*From Protect the Plate
Thanks in large part to their top three starting pitchers, the White Sox won back-to-back-to-back elimination games to sneak into the playoffs. The 2008 season was full of breakout performances for the White Sox, who won their second American League Central title in four seasons.
After an offseason of change, the White Sox expect to field a younger, more athletic team in 2009. Only time will tell if Chicago is once again a contender, or goes into full-blown rebuilding mode.
LIKE A ROCK
Staff ace Mark Buehrle has the longest running streak of consecutive seasons (eight) with at least 10 wins, 30 starts and 200 innings. The lefty also leads all pitchers in quality starts (170) and innings pitched (1,796 1/3) since the start of 2001.
Expect Buehrle, who will be only 30-years-old come Opening Day, to once again be amongst the best and most consistent starters in the American League this year.
After both were highly regarded as prospects, pitchers John Danks and Gavin Floyd finally had breakout seasons in 2008.
Danks, who appeared on the Baseball America Top 100 prospects list from 2004-07, ranked fifth in the AL with a 3.32 ERA to go with 12 wins, 1.23 WHIP and .246 batting average against.
Floyd, who was listed on the BA Top 100 list from 2002-05, won 17 games while posting a 3.84 ERA, 1.26 WHIP and .241 average against. Both pitchers displayed why their previous organizations made them top-10 picks, and made Chicago GM Ken Williams look brilliant for acquiring them.
OUT OF NOWHERE
Heading into the season, not much was expected from Carlos Quentin or Alexei Ramirez. Quentin, a former first-round pick, had fizzled as a prospect with the Arizona Diamondbacks due to numerous injuries.
Despite not even making the roster out of Spring Training, Quentin emerged as the front runner for the AL MVP. He ended up finishing fifth in voting after hitting .288 with 36 home runs and 100 RBI even though a broken wrist cost him the final month of the season.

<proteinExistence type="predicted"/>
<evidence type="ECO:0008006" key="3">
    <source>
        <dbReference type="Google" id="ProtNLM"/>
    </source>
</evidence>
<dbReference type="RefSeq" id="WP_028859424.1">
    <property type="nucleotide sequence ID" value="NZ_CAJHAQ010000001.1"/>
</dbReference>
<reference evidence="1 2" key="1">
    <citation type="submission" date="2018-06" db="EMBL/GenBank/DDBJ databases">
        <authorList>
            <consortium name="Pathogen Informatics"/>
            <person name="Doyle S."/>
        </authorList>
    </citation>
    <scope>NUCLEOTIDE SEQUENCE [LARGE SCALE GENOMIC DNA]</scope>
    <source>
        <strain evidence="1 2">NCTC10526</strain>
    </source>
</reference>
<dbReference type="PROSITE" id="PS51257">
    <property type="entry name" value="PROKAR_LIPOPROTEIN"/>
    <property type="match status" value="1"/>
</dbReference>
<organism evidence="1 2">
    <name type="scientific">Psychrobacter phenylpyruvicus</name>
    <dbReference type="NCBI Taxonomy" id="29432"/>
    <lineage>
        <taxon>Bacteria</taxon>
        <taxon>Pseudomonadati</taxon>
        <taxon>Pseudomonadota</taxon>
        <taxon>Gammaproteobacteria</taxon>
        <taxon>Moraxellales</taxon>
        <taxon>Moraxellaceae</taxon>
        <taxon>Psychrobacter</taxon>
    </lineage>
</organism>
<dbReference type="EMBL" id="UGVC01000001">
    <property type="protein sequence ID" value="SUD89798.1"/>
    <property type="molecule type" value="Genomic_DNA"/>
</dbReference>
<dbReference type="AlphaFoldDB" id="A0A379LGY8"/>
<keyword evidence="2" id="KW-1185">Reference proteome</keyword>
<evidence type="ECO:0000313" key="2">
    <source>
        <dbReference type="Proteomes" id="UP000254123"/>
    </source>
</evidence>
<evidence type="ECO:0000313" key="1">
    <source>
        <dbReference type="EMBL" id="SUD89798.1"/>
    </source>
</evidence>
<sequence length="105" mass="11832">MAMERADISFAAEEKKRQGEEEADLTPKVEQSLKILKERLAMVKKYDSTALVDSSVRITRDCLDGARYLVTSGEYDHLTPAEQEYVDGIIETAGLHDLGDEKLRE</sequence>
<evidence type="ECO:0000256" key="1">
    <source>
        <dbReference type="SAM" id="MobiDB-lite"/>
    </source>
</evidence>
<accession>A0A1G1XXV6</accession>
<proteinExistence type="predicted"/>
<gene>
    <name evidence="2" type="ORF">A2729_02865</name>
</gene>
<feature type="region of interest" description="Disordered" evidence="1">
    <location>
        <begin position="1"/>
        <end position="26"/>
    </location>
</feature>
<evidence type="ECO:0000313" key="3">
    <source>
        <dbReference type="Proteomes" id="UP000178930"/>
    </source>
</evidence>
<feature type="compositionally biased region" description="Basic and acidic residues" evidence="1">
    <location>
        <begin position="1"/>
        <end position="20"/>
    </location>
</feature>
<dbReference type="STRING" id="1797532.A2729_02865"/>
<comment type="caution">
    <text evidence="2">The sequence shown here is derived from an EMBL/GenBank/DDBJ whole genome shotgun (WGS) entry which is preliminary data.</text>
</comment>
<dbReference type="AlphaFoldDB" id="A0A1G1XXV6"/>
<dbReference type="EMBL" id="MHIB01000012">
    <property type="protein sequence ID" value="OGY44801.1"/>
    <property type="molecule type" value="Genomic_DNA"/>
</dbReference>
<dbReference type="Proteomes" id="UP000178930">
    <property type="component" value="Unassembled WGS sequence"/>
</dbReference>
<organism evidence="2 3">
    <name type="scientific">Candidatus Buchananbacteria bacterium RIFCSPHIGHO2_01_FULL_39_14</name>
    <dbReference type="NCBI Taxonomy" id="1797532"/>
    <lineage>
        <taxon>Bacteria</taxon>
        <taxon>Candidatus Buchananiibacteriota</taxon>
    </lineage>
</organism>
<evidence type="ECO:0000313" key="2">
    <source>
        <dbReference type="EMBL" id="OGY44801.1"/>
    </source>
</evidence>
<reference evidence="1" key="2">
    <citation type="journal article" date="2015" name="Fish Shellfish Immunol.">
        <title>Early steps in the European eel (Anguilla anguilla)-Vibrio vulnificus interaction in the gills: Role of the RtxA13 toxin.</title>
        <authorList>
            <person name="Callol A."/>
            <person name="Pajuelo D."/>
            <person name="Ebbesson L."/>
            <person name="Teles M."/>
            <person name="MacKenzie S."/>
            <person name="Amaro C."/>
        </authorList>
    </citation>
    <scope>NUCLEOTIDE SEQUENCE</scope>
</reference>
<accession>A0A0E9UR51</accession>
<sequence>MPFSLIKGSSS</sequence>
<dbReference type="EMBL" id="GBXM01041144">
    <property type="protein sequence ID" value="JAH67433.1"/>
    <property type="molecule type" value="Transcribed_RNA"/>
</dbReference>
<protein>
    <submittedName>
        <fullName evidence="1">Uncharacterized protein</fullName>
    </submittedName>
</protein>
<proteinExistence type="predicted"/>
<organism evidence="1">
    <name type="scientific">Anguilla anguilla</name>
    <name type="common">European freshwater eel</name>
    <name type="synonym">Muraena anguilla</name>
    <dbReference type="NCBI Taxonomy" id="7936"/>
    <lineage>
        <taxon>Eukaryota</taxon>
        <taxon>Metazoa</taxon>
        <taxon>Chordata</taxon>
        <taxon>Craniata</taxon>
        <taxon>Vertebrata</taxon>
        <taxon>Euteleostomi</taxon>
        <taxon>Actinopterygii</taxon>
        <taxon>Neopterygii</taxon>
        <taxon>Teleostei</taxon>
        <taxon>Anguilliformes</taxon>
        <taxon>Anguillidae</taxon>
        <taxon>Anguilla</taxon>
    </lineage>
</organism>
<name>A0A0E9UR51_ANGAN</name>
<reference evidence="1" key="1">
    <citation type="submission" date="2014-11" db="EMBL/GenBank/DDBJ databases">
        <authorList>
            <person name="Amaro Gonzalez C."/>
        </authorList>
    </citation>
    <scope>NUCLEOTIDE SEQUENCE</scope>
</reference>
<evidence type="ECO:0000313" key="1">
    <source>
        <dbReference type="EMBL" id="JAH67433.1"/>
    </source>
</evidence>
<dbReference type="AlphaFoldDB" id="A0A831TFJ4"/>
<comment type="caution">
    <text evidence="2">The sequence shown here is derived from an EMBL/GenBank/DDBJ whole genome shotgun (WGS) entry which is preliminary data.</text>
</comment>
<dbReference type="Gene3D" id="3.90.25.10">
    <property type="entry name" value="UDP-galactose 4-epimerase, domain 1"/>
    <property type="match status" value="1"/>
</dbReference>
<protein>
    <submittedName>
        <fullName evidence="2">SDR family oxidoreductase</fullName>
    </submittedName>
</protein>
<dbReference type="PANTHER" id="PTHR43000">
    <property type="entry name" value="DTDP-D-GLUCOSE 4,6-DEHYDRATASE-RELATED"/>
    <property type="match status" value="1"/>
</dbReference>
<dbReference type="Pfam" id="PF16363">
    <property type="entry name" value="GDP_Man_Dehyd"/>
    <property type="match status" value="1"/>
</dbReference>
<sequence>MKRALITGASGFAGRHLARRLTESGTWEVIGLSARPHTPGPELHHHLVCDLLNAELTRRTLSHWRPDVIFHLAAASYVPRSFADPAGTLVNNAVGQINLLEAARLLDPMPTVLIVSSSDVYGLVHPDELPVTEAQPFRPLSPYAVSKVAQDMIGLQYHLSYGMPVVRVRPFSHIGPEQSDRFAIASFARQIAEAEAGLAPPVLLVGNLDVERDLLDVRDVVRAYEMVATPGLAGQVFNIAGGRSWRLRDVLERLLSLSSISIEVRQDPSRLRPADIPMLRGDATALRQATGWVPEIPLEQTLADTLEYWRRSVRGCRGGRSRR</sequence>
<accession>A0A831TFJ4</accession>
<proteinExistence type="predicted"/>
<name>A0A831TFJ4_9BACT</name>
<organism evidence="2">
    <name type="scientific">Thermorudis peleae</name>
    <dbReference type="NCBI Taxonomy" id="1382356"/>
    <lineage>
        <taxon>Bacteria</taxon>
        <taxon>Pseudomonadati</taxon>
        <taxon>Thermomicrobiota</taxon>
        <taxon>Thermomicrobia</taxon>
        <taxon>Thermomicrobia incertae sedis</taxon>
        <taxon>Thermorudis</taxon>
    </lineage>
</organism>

Ramirez finished second in AL Rookie of the Year voting after hitting .290 with 21 homers and 77 RBI. No one knew what to expect from "The Cuban Missile" because he hadn't played any professional baseball in the states. Ramirez will move from second base to shortstop in 2009.
MORE BREAKOUTS IN '09?
After they had so much success with players with very short track records in 2008, the White Sox are hoping another group of young players can step up this season.
On the pitching staff, Clayton Richard, Jeff Marquez, and Aaron Poreda are looking for a shot in the rotation if aging starters Jose Contreras and Bartolo Colon falter.
In the infield, rookie Chris Getz, who hit .302 in Triple-A, will get the first shot to replace Ramirez at second, while Josh Fields, who hit 23 homers with the Sox in 2007, will take over at third.
In the outfield, speedster Jerry Owens, who stole 32 bases in 93 games with Chicago in 2007, will battle career .221 hitter Brian Anderson for the starting center field spot.
NEEDING ANOTHER COMEBACK
Paul Konerko, the longest-tenured member of the Chi-Sox, has been on the decline the past two seasons. After hitting .313 with 35 homers and 113 RBI in 2006, his average took a hit in '07 before he had a disastrous year in '08.
His average dropped 73 points and OPS dropped 149 points between 2006 and last year. Konerko, who turns 33 this month, already has an AL Comeback Player of the Year Award, so a resurgence certainly isn't out of the question.
The White Sox hit 35 more home runs (235) than any team in the AL and led the league with 93 quality starts...Closer Bobby Jenks' Ks/9 has fallen from 10.3 to 7.7 to 5.5 over the past three years...Octavio Dotel's 92 strikeouts has tied for the most amongst AL relievers...Southpaw Matt Thorton held lefties to a .170 batting average while striking out nearly 50 percent of the lefties he faced...Quentin led the AL in at bats per home run (13.3) while Jim Thome ranked fifth (14.8).